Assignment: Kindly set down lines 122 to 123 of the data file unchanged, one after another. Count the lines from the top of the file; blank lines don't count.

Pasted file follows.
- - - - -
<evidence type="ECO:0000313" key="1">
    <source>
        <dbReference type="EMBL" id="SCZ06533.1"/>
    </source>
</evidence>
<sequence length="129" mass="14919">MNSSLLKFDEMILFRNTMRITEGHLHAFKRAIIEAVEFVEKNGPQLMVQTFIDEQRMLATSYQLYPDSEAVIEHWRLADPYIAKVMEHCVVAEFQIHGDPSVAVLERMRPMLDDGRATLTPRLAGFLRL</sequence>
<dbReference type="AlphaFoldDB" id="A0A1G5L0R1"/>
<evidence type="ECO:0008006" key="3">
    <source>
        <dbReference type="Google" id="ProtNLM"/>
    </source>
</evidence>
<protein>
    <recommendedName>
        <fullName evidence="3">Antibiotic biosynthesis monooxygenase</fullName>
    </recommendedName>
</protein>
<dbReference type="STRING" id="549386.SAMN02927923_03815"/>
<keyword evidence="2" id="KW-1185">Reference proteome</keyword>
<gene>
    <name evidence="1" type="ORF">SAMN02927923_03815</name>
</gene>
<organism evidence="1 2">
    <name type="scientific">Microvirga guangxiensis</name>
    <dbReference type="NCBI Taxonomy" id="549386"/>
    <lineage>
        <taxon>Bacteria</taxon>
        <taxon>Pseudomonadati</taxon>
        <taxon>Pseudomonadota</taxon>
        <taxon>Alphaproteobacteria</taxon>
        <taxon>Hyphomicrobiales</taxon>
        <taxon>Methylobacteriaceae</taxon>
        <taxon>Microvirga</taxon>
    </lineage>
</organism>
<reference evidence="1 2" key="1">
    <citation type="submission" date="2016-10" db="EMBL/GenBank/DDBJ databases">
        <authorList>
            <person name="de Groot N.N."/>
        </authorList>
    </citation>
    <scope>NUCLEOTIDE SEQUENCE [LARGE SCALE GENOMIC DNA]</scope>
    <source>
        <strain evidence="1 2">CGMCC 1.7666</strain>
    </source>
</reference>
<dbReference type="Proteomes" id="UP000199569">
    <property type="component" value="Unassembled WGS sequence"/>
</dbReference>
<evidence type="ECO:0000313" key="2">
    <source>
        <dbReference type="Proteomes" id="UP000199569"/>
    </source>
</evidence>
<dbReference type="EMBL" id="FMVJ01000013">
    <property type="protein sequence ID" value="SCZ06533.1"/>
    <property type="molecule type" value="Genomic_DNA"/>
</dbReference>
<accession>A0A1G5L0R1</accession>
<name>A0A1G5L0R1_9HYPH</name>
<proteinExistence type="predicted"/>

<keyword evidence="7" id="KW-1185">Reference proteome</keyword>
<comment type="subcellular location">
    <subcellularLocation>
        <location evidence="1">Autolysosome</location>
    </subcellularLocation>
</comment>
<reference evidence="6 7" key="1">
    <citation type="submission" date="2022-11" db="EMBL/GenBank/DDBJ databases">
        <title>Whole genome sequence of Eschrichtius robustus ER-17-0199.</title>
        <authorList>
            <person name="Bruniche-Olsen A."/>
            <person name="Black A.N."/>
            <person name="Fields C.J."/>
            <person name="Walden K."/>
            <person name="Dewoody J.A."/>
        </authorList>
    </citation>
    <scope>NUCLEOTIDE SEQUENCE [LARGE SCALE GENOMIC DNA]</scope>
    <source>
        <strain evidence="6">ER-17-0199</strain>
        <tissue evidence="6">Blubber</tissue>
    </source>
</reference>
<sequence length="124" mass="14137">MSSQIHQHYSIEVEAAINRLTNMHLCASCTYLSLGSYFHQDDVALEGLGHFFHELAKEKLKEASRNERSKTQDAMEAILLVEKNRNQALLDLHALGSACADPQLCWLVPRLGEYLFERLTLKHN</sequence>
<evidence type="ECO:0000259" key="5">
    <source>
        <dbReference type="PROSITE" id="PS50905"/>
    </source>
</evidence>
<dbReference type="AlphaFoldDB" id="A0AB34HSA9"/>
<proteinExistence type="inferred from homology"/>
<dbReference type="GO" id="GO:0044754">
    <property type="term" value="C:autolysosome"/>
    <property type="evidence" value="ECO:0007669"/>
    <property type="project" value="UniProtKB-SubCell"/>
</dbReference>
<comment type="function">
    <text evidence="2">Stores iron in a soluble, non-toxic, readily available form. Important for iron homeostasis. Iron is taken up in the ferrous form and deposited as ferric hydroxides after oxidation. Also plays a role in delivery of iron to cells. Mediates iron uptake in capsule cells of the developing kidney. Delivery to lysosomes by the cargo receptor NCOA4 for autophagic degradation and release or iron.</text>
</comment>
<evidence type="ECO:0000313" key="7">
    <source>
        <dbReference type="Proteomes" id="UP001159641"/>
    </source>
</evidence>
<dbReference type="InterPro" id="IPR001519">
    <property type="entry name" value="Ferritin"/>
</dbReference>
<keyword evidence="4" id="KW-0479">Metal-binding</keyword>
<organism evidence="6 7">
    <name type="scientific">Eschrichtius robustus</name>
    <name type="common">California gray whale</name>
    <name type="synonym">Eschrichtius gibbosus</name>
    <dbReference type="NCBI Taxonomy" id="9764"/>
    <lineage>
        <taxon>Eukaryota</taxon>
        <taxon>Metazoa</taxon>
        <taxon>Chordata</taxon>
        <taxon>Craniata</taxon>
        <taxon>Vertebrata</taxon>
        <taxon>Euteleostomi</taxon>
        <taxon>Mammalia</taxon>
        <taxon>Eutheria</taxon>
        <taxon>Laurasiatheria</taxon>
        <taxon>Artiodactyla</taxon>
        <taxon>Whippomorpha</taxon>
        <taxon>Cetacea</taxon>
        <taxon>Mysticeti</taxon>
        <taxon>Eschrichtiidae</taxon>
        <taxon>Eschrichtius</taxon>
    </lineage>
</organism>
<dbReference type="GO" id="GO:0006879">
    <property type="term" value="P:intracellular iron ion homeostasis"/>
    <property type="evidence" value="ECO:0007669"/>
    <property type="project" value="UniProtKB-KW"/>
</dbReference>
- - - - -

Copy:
        <taxon>Mammalia</taxon>
        <taxon>Eutheria</taxon>